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A Brief Analysis: the Historic Drug Store

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A Brief Analysis: The Historic Drug Store
William Murphy
Lakewood College

Abstract
This paper explores the article, “The Historic Drugstore,” published by the William A. Soderland, Sr. Pharmacy Museum, sponsored by Soderlund Village Drug that examines the evolution of the American drug store with particular emphasis on the late 19th and early 20th centuries. The pharmacy museum is located at Soderlund Village Drug in downtown St. Peter, Minnesota and provides a unique perspective about the history of the drug store.

A Brief Analysis: The Historic Drug Store
The drug store, as we know it today, is quite uniquely an American concept. According to Soderlund Village Drug (2004), beyond offering traditional pharmaceutical goods, drug stores were a driving force for community action, social gastronomies and related human interactions. Explained in great detail by Joseph Fink (2012), during the early 1800's a group of concerned Philadelphia based apothecaries met to discuss the declining trade environment and ways to enhance scientific standards to protect public safety and welfare, as well as to provide improved competency levels of training for apprentices and students within the industry. The result of this meeting was the establishment of the first college to train pharmacists in the United States known as the Philadelphia College of Pharmacy, and a prescient foretelling of changes to come.
There are two main contenders in the first drugstore in America game. The first claim is attributed to a drug store located in Fredericksburg, Virginia, a rural establishment that Martha Washington was supposed to have frequented as a patient around the time of the Revolutionary War. This drug store did not maintain a licensed Pharmacist, which lends closer scrutiny to a second claim. During 1804, the State of Louisiana enacted a law that mandated licensing requirements for pharmacists wishing to practice the profession. The New Orleans Pharmacy Museum (2013) reports that Louis J. Dufilho, Jr. was the first citizen to pass the licensing exam, thus further establishing his basis as the first legitimate pharmacy to operate within the United States of America.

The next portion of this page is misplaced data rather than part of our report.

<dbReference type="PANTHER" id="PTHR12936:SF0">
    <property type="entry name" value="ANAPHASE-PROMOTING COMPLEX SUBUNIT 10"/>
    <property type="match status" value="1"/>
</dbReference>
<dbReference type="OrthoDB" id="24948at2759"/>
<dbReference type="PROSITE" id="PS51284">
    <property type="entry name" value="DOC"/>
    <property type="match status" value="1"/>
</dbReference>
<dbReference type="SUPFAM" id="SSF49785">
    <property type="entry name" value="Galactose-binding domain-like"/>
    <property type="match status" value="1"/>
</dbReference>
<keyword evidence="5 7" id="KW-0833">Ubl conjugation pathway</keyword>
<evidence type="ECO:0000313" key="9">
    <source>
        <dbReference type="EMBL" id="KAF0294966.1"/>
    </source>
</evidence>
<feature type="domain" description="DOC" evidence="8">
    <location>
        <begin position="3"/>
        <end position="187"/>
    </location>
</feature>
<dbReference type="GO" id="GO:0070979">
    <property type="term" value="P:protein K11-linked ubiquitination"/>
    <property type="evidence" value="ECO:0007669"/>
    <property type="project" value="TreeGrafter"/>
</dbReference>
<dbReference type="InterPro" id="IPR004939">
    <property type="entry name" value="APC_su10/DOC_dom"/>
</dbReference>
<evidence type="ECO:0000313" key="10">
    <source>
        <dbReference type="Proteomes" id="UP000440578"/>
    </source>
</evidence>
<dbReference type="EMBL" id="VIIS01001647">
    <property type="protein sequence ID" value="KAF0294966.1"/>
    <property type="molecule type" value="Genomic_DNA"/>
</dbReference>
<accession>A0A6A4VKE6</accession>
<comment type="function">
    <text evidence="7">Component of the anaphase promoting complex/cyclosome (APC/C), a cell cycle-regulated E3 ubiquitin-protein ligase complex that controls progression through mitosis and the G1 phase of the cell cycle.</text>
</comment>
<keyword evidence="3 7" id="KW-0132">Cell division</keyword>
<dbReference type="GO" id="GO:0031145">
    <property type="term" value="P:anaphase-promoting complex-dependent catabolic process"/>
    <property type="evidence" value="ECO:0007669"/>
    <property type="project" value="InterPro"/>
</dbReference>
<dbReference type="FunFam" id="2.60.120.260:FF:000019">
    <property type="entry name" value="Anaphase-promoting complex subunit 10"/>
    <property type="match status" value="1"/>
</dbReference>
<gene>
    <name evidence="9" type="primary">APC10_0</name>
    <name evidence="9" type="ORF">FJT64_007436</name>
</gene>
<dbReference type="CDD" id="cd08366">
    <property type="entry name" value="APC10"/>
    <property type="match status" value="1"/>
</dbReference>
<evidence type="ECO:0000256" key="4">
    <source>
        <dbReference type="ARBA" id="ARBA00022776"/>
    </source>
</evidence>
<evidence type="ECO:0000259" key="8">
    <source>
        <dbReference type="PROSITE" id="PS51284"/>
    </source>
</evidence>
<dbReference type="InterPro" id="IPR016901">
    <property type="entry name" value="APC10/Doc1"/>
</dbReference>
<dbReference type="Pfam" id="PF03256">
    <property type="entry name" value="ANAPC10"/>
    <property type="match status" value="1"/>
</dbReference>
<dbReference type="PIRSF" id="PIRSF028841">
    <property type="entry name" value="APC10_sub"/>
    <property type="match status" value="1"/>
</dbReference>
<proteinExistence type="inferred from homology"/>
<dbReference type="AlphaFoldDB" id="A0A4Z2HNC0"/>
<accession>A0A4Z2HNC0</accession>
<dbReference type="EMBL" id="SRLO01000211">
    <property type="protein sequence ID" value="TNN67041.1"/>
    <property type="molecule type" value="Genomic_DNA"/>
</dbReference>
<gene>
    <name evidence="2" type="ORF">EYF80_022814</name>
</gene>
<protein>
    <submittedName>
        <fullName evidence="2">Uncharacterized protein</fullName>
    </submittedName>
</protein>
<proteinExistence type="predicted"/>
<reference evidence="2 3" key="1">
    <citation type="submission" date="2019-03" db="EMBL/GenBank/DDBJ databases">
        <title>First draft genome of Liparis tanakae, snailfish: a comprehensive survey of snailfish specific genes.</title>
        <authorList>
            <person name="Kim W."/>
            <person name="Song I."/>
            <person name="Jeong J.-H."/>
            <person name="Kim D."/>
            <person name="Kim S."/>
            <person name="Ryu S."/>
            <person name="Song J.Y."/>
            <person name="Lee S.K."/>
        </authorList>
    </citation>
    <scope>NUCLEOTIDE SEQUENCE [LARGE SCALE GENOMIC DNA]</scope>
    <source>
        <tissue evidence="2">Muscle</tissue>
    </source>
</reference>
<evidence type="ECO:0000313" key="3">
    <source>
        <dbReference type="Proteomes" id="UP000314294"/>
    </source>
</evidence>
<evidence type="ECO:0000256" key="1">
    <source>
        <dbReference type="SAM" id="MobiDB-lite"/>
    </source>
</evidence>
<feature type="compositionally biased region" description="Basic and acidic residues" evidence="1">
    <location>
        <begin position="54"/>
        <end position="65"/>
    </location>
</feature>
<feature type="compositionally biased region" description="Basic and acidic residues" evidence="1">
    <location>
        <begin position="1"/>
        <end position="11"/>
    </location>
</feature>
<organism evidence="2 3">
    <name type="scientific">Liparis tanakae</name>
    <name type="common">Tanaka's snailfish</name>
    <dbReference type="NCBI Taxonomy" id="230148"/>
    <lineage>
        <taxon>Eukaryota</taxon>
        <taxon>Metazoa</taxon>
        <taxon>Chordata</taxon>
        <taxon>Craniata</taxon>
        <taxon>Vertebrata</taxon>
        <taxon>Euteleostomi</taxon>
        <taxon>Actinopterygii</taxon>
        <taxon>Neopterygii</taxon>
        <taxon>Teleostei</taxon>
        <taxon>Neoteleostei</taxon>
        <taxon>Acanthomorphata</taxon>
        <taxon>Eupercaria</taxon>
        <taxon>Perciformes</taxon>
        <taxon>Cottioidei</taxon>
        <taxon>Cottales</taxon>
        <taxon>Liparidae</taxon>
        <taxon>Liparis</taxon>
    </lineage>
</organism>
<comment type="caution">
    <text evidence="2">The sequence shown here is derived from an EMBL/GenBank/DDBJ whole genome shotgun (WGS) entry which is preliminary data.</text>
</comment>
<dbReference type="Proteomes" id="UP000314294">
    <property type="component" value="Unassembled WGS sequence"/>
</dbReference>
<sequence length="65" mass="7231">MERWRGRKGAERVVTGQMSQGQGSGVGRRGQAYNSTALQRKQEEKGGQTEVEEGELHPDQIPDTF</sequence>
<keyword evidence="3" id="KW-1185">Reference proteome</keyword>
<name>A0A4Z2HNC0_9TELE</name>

As noted above, the concept of the American drug store can be traced as far back as the early colonial period of American history. However, the meteoric rise of the American drug store concept as we now understand really began during the Civil War era of the 1860's. Factors including a mass mobilization and production surge, increased population and growing scientific awareness all contributed to the impetus for the discovery of new drugs and medical techniques. Before the Civil War, Medical knowledge was sorely lacking and haphazardly based on centuries of trial and error outcomes using oftentimes ineffective techniques. Despite the lack of then quantifiable empirical evidence, some medical and pharmaceutical antidotes did seem to miraculously help many patients.
The American Civil War helped to define the growth of the pharmaceutical industry including the face and shape of pre- and post-contemporary drug stores. Concepts such as medical dispensaries, as explained by G.J. Higby (1994), were utilized with extraordinary effectiveness and tremendous efficiencies were achieved in these growth areas. Most raw drugs used in the United States during the mid-1800s were imported and during the Civil War, imports into the North continued, but the Union blockade forced the Confederacy to obtain medicines through means such as smuggling, capture of enemy supplies, and processing of indigenous medicinal plants. Key concepts began to develop and pharmacist officers assumed responsibilities over the dispensary operations similar to medical storekeepers and non-commissioned officers became hospital stewards with duties such as dispensing drugs under supervision of pharmacists and medical physicians. The models developed during the Civil War played an influential role in the rapidly growing civilian drug store and pharmaceutical industry.
Times have changed dramatically from the previous two centuries. The American drug store concept has faded away and evolved into a corporate greed machine comprised of a series of impersonal numbered units. Many independent pharmacies were driven out of business when big-box and chain retail pharmacies proliferated in the 1980's. Karen Klein (2012) cautions only about half of independent pharmacies are located in cities with populations of 20,000 or fewer. We are poised on the verge of a new revolution in the pharmaceutical industry, with the players and concepts of the future being developed by players of today.

References
G.J., Higby (1994). American hospital pharmacy from the Colonial period to the 1930s. American Journal Hospital Pharmacists.
Joseph L., Fink (2012). Pharmacy: A Brief History of the Profession. Retrieved from http://studentdoctor.net/2012/01/pharmacy-a-brief-history-of-the-profession/
Karen E., Klein (2012). End of days for independent pharmacies. Retrieved from http://www.businessweek.com/articles/2012-03-08/end-of-days-for-independent-pharmacies
New Orleans Pharmacy Museum (2013). The history of Louis J. Dufilho, Jr. Retrieved from http://www.pharmacymuseum.org/
William A. Soderland, Sr. Pharmacy Museum sponsored by Soderlund Village Drug (2004). The historic drugstore. Retrieved from http://web.archive.org/web/20101121153946/http://drugstoremuseum.com/sections/level_info2.php?level_id=49&level=1.

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